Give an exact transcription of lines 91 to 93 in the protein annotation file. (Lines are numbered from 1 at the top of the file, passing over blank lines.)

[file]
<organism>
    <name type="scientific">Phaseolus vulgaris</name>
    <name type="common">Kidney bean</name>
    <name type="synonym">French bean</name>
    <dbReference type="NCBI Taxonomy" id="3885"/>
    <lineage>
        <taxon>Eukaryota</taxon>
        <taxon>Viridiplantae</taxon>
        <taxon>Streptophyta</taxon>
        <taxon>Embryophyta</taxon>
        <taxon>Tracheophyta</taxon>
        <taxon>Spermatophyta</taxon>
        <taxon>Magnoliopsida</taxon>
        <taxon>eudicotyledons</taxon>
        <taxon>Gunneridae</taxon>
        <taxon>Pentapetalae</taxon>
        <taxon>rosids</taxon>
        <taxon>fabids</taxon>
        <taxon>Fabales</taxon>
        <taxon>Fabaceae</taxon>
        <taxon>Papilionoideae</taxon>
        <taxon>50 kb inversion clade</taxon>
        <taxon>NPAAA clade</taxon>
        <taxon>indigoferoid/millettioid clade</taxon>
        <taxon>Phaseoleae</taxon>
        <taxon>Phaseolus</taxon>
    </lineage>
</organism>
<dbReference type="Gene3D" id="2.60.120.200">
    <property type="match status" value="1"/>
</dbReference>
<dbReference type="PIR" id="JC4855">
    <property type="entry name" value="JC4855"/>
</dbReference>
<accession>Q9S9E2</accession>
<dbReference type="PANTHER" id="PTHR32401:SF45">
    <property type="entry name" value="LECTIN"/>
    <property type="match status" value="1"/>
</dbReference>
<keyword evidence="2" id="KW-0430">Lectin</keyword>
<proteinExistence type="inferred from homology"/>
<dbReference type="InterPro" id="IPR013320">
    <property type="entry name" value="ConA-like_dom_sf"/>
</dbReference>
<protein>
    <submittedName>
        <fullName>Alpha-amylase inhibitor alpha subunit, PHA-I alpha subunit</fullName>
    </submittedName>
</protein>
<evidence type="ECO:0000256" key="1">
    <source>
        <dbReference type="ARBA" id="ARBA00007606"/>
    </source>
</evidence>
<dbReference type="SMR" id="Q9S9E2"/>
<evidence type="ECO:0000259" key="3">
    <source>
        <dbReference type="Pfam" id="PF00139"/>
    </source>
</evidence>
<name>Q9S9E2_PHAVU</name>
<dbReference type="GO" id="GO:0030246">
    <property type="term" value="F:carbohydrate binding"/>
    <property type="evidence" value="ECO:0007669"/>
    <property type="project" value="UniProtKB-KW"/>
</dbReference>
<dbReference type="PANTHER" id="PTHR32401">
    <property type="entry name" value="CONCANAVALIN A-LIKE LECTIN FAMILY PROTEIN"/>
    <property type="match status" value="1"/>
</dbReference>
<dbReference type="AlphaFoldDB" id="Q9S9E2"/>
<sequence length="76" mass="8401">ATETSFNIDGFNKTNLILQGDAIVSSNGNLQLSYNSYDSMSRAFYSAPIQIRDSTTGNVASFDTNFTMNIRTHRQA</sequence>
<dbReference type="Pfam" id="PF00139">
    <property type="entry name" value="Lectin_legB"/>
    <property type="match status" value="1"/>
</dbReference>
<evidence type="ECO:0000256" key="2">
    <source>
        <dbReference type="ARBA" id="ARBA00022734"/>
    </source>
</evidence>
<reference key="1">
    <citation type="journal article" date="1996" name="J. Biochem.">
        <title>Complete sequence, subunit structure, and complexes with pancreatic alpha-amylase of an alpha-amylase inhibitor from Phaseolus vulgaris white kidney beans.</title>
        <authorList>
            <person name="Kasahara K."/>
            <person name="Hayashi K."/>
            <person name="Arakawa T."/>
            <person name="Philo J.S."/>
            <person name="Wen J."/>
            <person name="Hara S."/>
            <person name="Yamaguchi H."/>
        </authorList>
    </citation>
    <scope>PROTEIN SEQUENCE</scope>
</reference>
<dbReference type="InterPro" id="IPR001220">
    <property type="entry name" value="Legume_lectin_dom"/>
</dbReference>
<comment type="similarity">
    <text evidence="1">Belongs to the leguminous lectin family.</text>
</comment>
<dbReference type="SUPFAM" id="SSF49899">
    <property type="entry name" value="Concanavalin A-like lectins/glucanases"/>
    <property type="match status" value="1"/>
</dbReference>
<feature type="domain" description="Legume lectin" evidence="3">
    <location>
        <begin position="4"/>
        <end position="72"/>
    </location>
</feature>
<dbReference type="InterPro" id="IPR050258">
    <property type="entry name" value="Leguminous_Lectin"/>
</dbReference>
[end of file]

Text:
            <person name="Hara S."/>
            <person name="Yamaguchi H."/>
        </authorList>